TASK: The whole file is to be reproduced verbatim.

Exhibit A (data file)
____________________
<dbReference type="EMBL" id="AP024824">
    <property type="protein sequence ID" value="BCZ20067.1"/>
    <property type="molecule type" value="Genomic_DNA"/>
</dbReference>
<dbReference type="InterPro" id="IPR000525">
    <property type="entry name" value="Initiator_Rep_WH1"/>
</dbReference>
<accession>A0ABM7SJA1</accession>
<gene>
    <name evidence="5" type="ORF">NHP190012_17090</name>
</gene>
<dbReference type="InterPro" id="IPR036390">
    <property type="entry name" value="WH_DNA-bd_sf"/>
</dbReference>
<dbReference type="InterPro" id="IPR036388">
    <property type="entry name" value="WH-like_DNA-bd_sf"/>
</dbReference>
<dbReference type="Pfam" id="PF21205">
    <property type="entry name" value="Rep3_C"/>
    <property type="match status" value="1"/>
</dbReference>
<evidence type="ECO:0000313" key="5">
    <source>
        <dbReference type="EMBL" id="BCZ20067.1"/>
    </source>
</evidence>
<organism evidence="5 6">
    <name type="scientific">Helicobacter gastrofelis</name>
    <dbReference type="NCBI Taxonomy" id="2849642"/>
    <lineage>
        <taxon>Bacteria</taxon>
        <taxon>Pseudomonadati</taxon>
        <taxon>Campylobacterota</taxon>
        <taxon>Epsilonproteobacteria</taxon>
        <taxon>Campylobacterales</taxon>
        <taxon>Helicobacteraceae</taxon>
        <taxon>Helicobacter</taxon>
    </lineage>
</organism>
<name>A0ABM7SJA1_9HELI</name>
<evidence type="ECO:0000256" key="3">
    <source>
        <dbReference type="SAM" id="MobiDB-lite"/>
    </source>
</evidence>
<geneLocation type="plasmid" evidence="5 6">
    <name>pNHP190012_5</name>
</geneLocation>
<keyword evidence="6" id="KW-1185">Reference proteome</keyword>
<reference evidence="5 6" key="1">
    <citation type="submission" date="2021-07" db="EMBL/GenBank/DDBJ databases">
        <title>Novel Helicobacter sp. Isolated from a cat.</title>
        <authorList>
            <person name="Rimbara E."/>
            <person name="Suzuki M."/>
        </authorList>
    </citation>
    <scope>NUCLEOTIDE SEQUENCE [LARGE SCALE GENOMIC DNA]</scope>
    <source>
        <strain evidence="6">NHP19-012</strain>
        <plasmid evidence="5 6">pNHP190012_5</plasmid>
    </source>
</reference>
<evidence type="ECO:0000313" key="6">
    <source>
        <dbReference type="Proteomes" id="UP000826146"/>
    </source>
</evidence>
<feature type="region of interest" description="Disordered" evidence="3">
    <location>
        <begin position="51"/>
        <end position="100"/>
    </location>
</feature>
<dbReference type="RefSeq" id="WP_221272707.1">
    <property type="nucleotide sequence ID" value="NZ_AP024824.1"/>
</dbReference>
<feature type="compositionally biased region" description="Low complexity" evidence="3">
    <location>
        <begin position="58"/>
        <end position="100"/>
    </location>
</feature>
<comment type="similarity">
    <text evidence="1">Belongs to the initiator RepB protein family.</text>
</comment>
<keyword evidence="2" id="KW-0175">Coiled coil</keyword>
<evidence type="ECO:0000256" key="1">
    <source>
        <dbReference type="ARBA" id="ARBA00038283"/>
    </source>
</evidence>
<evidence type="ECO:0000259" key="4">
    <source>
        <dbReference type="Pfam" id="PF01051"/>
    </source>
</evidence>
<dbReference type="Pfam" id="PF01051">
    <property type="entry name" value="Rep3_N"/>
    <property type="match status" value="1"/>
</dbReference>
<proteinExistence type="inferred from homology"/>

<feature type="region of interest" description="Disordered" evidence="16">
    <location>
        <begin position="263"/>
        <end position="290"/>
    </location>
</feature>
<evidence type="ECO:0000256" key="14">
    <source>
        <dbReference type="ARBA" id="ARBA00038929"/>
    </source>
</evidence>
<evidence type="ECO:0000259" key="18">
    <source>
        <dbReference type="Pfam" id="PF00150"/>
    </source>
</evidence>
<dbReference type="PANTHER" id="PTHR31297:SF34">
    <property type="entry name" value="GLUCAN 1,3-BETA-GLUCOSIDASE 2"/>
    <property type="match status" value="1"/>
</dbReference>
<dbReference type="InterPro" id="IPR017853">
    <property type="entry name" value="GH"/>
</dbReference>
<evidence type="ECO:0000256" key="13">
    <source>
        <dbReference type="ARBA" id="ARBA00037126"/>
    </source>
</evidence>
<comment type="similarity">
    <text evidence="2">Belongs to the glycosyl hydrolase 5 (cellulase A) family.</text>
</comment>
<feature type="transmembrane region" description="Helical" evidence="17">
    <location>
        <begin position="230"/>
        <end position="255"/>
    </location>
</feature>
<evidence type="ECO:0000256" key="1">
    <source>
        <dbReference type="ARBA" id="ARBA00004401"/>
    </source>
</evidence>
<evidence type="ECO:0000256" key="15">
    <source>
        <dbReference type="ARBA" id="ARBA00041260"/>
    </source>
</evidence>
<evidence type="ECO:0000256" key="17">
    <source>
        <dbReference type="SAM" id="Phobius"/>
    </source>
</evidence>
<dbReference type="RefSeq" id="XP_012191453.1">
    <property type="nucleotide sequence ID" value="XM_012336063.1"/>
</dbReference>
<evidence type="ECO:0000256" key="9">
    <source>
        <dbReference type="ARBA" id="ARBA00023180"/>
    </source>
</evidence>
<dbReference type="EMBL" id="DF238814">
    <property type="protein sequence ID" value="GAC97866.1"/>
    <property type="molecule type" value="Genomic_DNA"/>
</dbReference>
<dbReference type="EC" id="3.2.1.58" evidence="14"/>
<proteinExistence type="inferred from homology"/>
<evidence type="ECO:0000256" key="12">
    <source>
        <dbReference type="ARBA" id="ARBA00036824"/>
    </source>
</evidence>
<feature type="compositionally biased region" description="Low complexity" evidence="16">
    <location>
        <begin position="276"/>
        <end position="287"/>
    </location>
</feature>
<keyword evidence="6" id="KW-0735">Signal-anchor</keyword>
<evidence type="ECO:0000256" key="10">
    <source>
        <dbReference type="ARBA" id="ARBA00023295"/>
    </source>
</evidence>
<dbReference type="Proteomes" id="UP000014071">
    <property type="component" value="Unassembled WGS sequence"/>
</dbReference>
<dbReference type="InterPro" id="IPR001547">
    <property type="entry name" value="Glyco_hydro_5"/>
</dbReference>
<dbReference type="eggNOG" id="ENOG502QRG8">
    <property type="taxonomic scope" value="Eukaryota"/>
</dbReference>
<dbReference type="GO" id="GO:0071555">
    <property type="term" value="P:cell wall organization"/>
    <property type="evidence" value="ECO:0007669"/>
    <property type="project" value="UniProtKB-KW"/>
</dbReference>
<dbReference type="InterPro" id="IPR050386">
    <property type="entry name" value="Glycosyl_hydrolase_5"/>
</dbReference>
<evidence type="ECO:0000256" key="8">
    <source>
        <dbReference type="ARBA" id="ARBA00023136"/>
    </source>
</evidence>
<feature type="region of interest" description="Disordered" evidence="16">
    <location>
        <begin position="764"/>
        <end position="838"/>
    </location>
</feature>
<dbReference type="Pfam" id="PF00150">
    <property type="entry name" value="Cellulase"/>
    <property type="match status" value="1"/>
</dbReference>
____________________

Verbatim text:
<dbReference type="EMBL" id="AP024824">
    <property type="protein sequence ID" value="BCZ20067.1"/>
    <property type="molecule type" value="Genomic_DNA"/>
</dbReference>
<dbReference type="InterPro" id="IPR000525">
    <property type="entry name" value="Initiator_Rep_WH1"/>
</dbReference>
<accession>A0ABM7SJA1</accession>
<gene>
    <name evidence="5" type="ORF">NHP190012_17090</name>
</gene>
<dbReference type="InterPro" id="IPR036390">
    <property type="entry name" value="WH_DNA-bd_sf"/>
</dbReference>
<dbReference type="InterPro" id="IPR036388">
    <property type="entry name" value="WH-like_DNA-bd_sf"/>
</dbReference>
<dbReference type="Pfam" id="PF21205">
    <property type="entry name" value="Rep3_C"/>
    <property type="match status" value="1"/>
</dbReference>
<evidence type="ECO:0000313" key="5">
    <source>
        <dbReference type="EMBL" id="BCZ20067.1"/>
    </source>
</evidence>
<organism evidence="5 6">
    <name type="scientific">Helicobacter gastrofelis</name>
    <dbReference type="NCBI Taxonomy" id="2849642"/>
    <lineage>
        <taxon>Bacteria</taxon>
        <taxon>Pseudomonadati</taxon>
        <taxon>Campylobacterota</taxon>
        <taxon>Epsilonproteobacteria</taxon>
        <taxon>Campylobacterales</taxon>
        <taxon>Helicobacteraceae</taxon>
        <taxon>Helicobacter</taxon>
    </lineage>
</organism>
<name>A0ABM7SJA1_9HELI</name>
<evidence type="ECO:0000256" key="3">
    <source>
        <dbReference type="SAM" id="MobiDB-lite"/>
    </source>
</evidence>
<geneLocation type="plasmid" evidence="5 6">
    <name>pNHP190012_5</name>
</geneLocation>
<keyword evidence="6" id="KW-1185">Reference proteome</keyword>
<reference evidence="5 6" key="1">
    <citation type="submission" date="2021-07" db="EMBL/GenBank/DDBJ databases">
        <title>Novel Helicobacter sp. Isolated from a cat.</title>
        <authorList>
            <person name="Rimbara E."/>
            <person name="Suzuki M."/>
        </authorList>
    </citation>
    <scope>NUCLEOTIDE SEQUENCE [LARGE SCALE GENOMIC DNA]</scope>
    <source>
        <strain evidence="6">NHP19-012</strain>
        <plasmid evidence="5 6">pNHP190012_5</plasmid>
    </source>
</reference>
<evidence type="ECO:0000313" key="6">
    <source>
        <dbReference type="Proteomes" id="UP000826146"/>
    </source>
</evidence>
<feature type="region of interest" description="Disordered" evidence="3">
    <location>
        <begin position="51"/>
        <end position="100"/>
    </location>
</feature>
<dbReference type="RefSeq" id="WP_221272707.1">
    <property type="nucleotide sequence ID" value="NZ_AP024824.1"/>
</dbReference>
<feature type="compositionally biased region" description="Low complexity" evidence="3">
    <location>
        <begin position="58"/>
        <end position="100"/>
    </location>
</feature>
<comment type="similarity">
    <text evidence="1">Belongs to the initiator RepB protein family.</text>
</comment>
<keyword evidence="2" id="KW-0175">Coiled coil</keyword>
<evidence type="ECO:0000256" key="1">
    <source>
        <dbReference type="ARBA" id="ARBA00038283"/>
    </source>
</evidence>
<evidence type="ECO:0000259" key="4">
    <source>
        <dbReference type="Pfam" id="PF01051"/>
    </source>
</evidence>
<dbReference type="Pfam" id="PF01051">
    <property type="entry name" value="Rep3_N"/>
    <property type="match status" value="1"/>
</dbReference>
<proteinExistence type="inferred from homology"/>

<feature type="region of interest" description="Disordered" evidence="16">
    <location>
        <begin position="263"/>
        <end position="290"/>
    </location>
</feature>
<evidence type="ECO:0000256" key="14">
    <source>
        <dbReference type="ARBA" id="ARBA00038929"/>
    </source>
</evidence>
<evidence type="ECO:0000259" key="18">
    <source>
        <dbReference type="Pfam" id="PF00150"/>
    </source>
</evidence>
<dbReference type="PANTHER" id="PTHR31297:SF34">
    <property type="entry name" value="GLUCAN 1,3-BETA-GLUCOSIDASE 2"/>
    <property type="match status" value="1"/>
</dbReference>
<dbReference type="InterPro" id="IPR017853">
    <property type="entry name" value="GH"/>
</dbReference>
<evidence type="ECO:0000256" key="13">
    <source>
        <dbReference type="ARBA" id="ARBA00037126"/>
    </source>
</evidence>
<comment type="similarity">
    <text evidence="2">Belongs to the glycosyl hydrolase 5 (cellulase A) family.</text>
</comment>
<feature type="transmembrane region" description="Helical" evidence="17">
    <location>
        <begin position="230"/>
        <end position="255"/>
    </location>
</feature>
<evidence type="ECO:0000256" key="1">
    <source>
        <dbReference type="ARBA" id="ARBA00004401"/>
    </source>
</evidence>
<evidence type="ECO:0000256" key="15">
    <source>
        <dbReference type="ARBA" id="ARBA00041260"/>
    </source>
</evidence>
<evidence type="ECO:0000256" key="17">
    <source>
        <dbReference type="SAM" id="Phobius"/>
    </source>
</evidence>
<dbReference type="RefSeq" id="XP_012191453.1">
    <property type="nucleotide sequence ID" value="XM_012336063.1"/>
</dbReference>
<evidence type="ECO:0000256" key="9">
    <source>
        <dbReference type="ARBA" id="ARBA00023180"/>
    </source>
</evidence>
<dbReference type="EMBL" id="DF238814">
    <property type="protein sequence ID" value="GAC97866.1"/>
    <property type="molecule type" value="Genomic_DNA"/>
</dbReference>
<dbReference type="EC" id="3.2.1.58" evidence="14"/>
<proteinExistence type="inferred from homology"/>
<evidence type="ECO:0000256" key="12">
    <source>
        <dbReference type="ARBA" id="ARBA00036824"/>
    </source>
</evidence>
<feature type="compositionally biased region" description="Low complexity" evidence="16">
    <location>
        <begin position="276"/>
        <end position="287"/>
    </location>
</feature>
<keyword evidence="6" id="KW-0735">Signal-anchor</keyword>
<evidence type="ECO:0000256" key="10">
    <source>
        <dbReference type="ARBA" id="ARBA00023295"/>
    </source>
</evidence>
<dbReference type="Proteomes" id="UP000014071">
    <property type="component" value="Unassembled WGS sequence"/>
</dbReference>
<dbReference type="InterPro" id="IPR001547">
    <property type="entry name" value="Glyco_hydro_5"/>
</dbReference>
<dbReference type="eggNOG" id="ENOG502QRG8">
    <property type="taxonomic scope" value="Eukaryota"/>
</dbReference>
<dbReference type="GO" id="GO:0071555">
    <property type="term" value="P:cell wall organization"/>
    <property type="evidence" value="ECO:0007669"/>
    <property type="project" value="UniProtKB-KW"/>
</dbReference>
<dbReference type="InterPro" id="IPR050386">
    <property type="entry name" value="Glycosyl_hydrolase_5"/>
</dbReference>
<evidence type="ECO:0000256" key="8">
    <source>
        <dbReference type="ARBA" id="ARBA00023136"/>
    </source>
</evidence>
<feature type="region of interest" description="Disordered" evidence="16">
    <location>
        <begin position="764"/>
        <end position="838"/>
    </location>
</feature>
<dbReference type="Pfam" id="PF00150">
    <property type="entry name" value="Cellulase"/>
    <property type="match status" value="1"/>
</dbReference>